Taipei has always drawn visitors with its vibrant street life in the form of the preponderance of cute cafes, local food stalls and up-to-date independent fashion boutiques all across the city’s myriad corners. Now you can indulge in your explorative side and then return to luxe and comfortable confines with the recently re-launched Grand Hyatt Taipei.
There is something to be said about sprawling and gleaming marble-clad hotel lobbies that take your breath away when you enter it. The spacious atriums, high ceilings, grand colonnades and intricate floral arrangements tend to inspire thoughts of a certain glamourous and old-world style of travel, when the purpose of a journey was as much about the travel destination as it was about entering the world of and falling for the seduction of a luxurious and charming hotel.
And all this is perhaps why the Grand Hyatt Taipei, which is situated in the heart of Taipei’s vibrant and dynamic business district, continues to draw in guests even after millennial-type travellers have increasingly eschewed grand hotels for smaller and quirkier boutique establishments in recent years.
Stepping into its cool and elegant confines from the balmy street, you are first faced with a gently bubbling white marble fountain that is simple and classic in its design, with its base curved on four sides and delicately carved figurines spouting streams of water. The lobby’s airy atrium is beautifully bright, thanks to its glass roof that rises almost four-storeys above.
Recently re-launched in 2015 after an extensive top-to-toe renovation that saw the building and its 853 rooms and suites stripped to its fundamental concrete bones before being redesigned and rebuilt at a reported cost of US$100 million, the hotel now boasts a soothing blend of eastern and western influences.
Thanks to a restrained hand in the design process, neither element is ostentatiously overbearing, so you will not see a multitude of faux-European design detailing nor a plethora of kitsch orientalism. Instead, the hotel bears a pleasantly modern and inviting aesthetic that celebrates casualness, lightness and space. This new and less formal vibe at the hotel is evident right from check-in – where hotel staff once greeted guests from one side of a high counter that created a barrier between staff and guests, both parties can now gather at any of five low slung desks for a less officious and more personal introduction.
Aside from the lobby, the rooms are equally contemporary in spirit. Rooms range in size from 33 and 40 square metres at the Grand Deluxe level to more than 83 square metres in an Executive Suite. Bathrooms are clad in half-square-meters of light brown marble and are installed with sophisticated lighting that turns the space into a welcoming and relaxing sanctuary, a sensation that is further enhanced if you take a room with deep-soaking tubs.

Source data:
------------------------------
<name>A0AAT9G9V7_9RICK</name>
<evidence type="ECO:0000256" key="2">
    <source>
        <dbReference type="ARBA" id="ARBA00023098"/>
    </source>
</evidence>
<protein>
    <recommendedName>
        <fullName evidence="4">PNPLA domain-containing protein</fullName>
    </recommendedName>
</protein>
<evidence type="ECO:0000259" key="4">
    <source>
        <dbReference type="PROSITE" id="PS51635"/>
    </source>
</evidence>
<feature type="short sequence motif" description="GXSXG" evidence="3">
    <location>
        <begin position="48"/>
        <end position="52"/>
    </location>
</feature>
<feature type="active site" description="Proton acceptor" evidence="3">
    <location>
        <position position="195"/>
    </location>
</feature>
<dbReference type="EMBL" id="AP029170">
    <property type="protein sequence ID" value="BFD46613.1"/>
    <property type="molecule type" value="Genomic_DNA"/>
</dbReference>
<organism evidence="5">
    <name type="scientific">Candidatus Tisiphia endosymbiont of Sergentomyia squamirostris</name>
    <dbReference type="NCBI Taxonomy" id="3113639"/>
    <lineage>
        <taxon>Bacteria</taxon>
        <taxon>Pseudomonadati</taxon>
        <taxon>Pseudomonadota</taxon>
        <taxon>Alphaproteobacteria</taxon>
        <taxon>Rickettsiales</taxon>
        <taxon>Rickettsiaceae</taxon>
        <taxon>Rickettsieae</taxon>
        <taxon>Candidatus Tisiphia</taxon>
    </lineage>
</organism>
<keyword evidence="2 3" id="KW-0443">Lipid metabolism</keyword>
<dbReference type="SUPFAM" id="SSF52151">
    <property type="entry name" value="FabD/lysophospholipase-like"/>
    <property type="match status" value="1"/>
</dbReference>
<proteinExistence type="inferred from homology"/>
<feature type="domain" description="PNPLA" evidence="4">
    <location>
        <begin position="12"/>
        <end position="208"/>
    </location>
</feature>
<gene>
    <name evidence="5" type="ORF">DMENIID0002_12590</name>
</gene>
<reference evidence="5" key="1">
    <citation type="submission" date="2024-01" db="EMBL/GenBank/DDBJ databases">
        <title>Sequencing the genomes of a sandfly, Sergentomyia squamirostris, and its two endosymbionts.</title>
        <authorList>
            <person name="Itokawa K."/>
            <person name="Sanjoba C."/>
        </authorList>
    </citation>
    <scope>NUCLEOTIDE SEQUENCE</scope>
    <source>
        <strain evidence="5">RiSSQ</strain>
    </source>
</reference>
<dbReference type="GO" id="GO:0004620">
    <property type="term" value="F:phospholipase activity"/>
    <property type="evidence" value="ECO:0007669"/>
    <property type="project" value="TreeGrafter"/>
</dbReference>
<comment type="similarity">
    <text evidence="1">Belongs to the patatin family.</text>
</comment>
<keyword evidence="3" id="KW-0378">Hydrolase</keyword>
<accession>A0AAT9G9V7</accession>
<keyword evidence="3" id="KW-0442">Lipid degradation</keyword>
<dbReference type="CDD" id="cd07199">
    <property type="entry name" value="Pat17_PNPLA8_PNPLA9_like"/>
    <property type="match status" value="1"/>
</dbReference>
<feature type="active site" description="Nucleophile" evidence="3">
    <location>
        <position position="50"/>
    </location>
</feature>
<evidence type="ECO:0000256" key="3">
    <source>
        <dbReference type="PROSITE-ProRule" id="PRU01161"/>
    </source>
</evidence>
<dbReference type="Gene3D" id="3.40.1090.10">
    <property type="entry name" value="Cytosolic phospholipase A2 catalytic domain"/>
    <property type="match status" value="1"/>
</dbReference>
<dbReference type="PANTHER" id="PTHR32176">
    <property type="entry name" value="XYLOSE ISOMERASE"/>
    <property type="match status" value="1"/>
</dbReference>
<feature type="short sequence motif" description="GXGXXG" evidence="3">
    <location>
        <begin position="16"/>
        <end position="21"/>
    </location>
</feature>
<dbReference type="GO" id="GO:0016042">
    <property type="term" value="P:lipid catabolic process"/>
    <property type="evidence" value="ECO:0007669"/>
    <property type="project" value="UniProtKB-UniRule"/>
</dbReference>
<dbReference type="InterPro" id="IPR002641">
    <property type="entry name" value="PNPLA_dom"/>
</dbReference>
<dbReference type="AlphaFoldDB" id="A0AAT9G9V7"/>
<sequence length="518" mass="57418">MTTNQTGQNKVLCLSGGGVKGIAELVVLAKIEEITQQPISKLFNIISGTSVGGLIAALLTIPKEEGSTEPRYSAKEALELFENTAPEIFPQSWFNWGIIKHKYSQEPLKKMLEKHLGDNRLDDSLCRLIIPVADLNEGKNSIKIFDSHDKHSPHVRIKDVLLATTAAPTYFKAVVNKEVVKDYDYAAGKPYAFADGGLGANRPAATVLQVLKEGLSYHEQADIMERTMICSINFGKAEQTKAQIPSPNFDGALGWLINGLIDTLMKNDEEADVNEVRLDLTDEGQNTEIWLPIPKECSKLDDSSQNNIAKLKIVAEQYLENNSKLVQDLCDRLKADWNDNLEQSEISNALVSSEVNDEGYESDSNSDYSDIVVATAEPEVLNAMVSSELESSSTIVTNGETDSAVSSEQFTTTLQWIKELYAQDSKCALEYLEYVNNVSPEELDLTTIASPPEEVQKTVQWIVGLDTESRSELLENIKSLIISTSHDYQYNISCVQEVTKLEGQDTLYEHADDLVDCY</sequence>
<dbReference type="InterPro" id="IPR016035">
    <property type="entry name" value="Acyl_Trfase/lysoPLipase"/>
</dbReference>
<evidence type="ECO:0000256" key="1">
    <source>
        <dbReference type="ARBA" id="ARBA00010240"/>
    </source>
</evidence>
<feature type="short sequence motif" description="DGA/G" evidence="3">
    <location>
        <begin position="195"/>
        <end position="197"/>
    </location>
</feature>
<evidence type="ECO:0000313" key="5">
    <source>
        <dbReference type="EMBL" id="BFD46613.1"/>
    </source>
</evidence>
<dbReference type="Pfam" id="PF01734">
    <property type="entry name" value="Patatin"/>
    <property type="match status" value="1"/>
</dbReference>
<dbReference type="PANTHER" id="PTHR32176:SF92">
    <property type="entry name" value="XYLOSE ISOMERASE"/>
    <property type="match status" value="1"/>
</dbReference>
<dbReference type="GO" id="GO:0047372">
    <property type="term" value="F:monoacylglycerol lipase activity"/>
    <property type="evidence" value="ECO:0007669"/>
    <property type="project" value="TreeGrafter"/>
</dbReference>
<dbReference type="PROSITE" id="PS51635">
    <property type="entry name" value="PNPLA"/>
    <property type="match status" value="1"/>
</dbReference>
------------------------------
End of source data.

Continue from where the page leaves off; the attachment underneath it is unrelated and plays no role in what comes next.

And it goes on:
Muted and earthy colours and the use of light-wood panelling on floors and textured wallpaper on walls create a cosy ambience that is handsome and comforting yet not overly masculine, while generously sized windows introduce plenty of light into the confines.
Little stylistic touches such as vases of flowers and stacked tomes of coffee table books instil a homely albeit stylish vibe. And while the artwork in some hotels often leave much to be desired, you will be delighted to not find garish pseudo-Renaissance style paintings of yachts or mountains on the walls of the rooms, but instead, contemporary-looking pieces of art that ranged from graphical etches to abstract flourishes of colour.
Adjacent to Taipei 101 mall and financial tower, unbeatable views are offered from some rooms where you’ll be able to see the tower right outside your window. But should you not want to see the building’s lights flickering at night while you sleep, just hit the button to roll the window screen down. With luxury and comfort the buzz words these days, every room is installed with in-room technology, Internet access, Wi-Fi and satellite channels so you can luxuriate amidst the convenience.
The hotel is also in close proximity to the Taipei World Trade Centre, Taipei International Convention Centre and the Exhibition Halls, which makes it a popular choice for business travellers. However, leisure travellers and families will also appreciate that it is just a three-minute walk from the newly opened Xinyi MRT line, which gives access to all other areas around the city.
Of the nine restaurants and bars at the hotel, from Chinese haute cuisine to continental fare, Yun Jin is particularly delightful with its signature Chinese dishes that are collected from different cuisines across Greater China. In one meal, you can taste authentic Chinese cuisines incorporated from major cities such as Sichuan, Beijing, Shanghai, Nanjing, Jiangze and also Taiwan, which will no doubt set you on an exciting culinary journey.
So, in spite of Taipei’s charms, don’t be surprised if in coming to visit the city, you end up spending more time in the Grand Hyatt Hotel. After all, enjoying the pleasures of an exquisite and hospitable hotel and being taken away from the shackles of home used to be part of what travelling was all about.